This week I spent some time on an upcoming presentation I’m doing in Germany next month on how do we produce the pig of the future. For 45 minutes I get to use my crystal ball and think about the challenges and opportunities the global pork production community has in front of them.
As we face the challenges of meeting a growing world populations food demands, all of agriculture will have to become better. The biggest challenge here is how to educate the non-agricultural consumer about the technology advances we need to apply to our production realm, whether it is GMO grain production, confinement livestock production, recombinant DNA vaccines or who knows what. We no longer have the option of meeting the world’s nutritional needs by organic production methods only or with technology from the 1950’s.
In the US the application of advances in production technology has meant that from 1959 to 2009 the amount of water used per pound of carcass weight has been reduced 41%, the amount of land necessary to grow the feed grains has been reduced 78% and the carbon footprint associated with this overall production has been reduced 35% (www.pork.org). It is reasonable to expect future gains to be even larger.
Pork production continues to follow feed grain production. The only region where this isn’t happening is China where government policy is resulting in a large swine industry dependent on feed grain imports. In the rest of the world, pork (and poultry) production is growing in the Ukraine, South America and the corn belt. It is stable or shrinking in such places as Denmark, the Netherlands and the Carolinas as populations near production sites expand.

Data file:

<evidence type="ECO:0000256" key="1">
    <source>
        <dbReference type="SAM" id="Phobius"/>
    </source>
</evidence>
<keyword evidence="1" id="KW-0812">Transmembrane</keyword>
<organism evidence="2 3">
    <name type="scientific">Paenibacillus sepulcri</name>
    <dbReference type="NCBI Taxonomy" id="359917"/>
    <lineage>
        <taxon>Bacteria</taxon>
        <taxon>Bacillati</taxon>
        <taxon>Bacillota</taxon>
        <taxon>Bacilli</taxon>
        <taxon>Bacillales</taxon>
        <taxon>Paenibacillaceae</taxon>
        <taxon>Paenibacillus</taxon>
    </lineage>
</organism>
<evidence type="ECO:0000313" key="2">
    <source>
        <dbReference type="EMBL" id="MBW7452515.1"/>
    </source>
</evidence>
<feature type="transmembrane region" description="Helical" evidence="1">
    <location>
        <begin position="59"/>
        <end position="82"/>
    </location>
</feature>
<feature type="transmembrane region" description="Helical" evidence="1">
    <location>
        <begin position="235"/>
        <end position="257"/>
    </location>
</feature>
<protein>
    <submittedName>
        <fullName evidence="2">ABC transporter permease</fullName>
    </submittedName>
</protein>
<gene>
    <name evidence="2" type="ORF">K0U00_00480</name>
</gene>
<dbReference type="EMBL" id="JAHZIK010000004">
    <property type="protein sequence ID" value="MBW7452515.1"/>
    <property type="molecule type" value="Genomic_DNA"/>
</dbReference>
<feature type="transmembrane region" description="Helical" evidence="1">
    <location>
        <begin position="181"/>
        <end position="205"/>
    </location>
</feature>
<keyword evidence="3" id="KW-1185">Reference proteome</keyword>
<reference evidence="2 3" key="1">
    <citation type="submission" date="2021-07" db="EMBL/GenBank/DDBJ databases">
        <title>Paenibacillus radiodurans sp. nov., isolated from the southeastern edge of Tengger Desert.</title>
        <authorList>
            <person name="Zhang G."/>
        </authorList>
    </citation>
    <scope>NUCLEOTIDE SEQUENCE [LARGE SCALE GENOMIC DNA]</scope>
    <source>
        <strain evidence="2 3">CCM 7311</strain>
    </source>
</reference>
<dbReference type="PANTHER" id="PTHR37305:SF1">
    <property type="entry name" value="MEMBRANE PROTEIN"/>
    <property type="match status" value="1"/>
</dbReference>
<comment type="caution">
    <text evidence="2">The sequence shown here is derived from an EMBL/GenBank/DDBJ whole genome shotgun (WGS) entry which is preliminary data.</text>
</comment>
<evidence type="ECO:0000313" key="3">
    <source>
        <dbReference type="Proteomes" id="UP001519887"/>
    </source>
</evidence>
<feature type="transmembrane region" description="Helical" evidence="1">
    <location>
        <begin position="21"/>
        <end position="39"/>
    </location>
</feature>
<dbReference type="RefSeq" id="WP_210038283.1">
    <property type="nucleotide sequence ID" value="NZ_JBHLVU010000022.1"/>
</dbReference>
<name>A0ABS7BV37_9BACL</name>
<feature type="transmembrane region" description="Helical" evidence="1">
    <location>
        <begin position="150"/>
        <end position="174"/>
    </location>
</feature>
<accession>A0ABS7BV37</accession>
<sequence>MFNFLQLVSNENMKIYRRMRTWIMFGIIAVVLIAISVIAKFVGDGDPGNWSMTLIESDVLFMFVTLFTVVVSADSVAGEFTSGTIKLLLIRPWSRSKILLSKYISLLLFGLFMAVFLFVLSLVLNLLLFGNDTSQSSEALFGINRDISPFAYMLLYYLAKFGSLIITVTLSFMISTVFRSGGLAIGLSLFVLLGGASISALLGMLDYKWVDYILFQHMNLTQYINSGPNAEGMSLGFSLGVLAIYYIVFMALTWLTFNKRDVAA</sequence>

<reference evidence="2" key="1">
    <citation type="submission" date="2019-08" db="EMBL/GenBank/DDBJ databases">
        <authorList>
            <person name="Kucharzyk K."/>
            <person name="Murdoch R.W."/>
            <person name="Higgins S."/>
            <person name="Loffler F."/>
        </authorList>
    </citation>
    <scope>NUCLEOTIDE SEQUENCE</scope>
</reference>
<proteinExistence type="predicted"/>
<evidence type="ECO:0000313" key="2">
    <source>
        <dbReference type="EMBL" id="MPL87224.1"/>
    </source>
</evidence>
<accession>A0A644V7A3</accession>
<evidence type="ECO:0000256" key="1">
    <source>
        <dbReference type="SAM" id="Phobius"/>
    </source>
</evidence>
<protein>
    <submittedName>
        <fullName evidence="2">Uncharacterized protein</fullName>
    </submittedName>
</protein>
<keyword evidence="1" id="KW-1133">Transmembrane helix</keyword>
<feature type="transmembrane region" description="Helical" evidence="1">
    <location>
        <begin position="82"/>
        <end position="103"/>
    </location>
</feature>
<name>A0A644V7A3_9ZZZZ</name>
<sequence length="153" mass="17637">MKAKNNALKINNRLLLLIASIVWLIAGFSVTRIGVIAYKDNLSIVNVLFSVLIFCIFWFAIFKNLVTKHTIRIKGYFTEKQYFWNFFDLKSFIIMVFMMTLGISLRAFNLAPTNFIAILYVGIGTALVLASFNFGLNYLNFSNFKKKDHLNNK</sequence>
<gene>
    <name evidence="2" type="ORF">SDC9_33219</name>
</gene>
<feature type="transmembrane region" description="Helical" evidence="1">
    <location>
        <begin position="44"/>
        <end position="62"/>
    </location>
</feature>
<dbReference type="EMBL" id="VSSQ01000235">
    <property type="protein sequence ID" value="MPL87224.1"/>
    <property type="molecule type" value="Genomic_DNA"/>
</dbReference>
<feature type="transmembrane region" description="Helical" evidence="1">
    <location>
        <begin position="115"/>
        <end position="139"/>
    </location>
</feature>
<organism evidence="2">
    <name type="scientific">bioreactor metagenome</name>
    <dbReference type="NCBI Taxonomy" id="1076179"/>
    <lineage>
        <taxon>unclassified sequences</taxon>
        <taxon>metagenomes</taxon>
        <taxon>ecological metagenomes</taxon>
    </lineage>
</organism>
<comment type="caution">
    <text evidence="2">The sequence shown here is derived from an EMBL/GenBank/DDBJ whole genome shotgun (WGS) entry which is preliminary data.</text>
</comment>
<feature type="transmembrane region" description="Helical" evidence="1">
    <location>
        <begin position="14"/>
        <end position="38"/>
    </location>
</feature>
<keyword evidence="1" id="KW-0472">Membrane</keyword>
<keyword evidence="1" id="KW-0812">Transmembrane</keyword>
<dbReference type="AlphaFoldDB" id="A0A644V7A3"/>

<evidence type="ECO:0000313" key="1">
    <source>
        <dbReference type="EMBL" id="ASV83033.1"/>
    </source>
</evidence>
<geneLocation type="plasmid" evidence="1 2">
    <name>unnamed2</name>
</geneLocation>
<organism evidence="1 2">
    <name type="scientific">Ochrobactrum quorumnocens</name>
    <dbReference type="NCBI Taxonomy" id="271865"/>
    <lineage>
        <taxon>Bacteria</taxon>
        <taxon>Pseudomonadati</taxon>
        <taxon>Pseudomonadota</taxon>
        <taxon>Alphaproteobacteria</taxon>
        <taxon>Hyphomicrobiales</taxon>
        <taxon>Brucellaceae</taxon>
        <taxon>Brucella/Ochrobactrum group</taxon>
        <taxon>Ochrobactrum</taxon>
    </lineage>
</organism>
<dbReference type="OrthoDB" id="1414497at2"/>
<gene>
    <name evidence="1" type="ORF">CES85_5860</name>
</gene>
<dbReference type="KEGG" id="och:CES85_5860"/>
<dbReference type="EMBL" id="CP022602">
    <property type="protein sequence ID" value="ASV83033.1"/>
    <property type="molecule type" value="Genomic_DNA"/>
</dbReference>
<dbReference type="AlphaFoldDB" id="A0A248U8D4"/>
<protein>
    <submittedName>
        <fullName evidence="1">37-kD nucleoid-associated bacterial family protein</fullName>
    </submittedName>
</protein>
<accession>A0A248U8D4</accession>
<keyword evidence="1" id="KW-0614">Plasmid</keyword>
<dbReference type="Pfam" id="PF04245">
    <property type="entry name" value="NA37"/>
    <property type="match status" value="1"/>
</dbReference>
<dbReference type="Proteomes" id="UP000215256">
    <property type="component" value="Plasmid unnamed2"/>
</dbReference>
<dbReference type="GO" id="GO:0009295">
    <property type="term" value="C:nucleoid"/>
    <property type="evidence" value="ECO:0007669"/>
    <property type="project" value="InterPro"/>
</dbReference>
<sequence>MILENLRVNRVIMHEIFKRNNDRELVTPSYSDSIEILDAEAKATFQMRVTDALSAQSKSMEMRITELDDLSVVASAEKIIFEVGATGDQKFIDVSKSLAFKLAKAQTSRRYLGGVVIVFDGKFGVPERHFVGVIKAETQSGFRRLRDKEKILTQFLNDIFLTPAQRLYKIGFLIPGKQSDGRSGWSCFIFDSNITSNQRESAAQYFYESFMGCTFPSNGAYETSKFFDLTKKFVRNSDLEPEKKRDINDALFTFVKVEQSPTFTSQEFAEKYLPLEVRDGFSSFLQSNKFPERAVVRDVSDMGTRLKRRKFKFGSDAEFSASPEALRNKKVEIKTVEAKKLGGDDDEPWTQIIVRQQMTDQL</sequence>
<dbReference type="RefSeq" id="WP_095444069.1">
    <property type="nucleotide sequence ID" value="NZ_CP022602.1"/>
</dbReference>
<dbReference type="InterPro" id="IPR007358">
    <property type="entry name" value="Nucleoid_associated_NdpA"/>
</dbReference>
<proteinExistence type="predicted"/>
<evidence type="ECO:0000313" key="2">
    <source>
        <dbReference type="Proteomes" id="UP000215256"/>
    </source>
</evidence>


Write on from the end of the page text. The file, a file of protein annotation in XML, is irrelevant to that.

As we look towards productions’ future, we have to think bigger pigs at slaughter and more pigs per female. These trends are not only evident in the US and Canadian markets but are showing up world-wide. At the same time we need to think about the impact of global warming on production facilities. More of our time will be spent dealing with heat removal issues from production facilities as we devise new methods to keep growing and lactating pigs in their thermal neutral temperature zones.
Food safety and traceability will become production responsibilities. We are already seeing the application of HACCP (Hazard Analysis Critical Control Points) thinking to feed mills. This type of risk prevention will become common place in production facilities as we seek to prevent the entry of foreign animal diseases or viruses from neighboring facilities. Buyers of pork products from food processors (what we think of as slaughter plants) will require product trace-back capabilities to individual production sites. They will increasingly involve production systems in the whole food safety trail.
We will use more information in the daily management of our facilities and the pigs in the facilities. Rather than using close-out information we will use real-time growth information to monitor production. We will be better able to deliver the right pig to the right processor at the right time for the benefit of the entire food chain.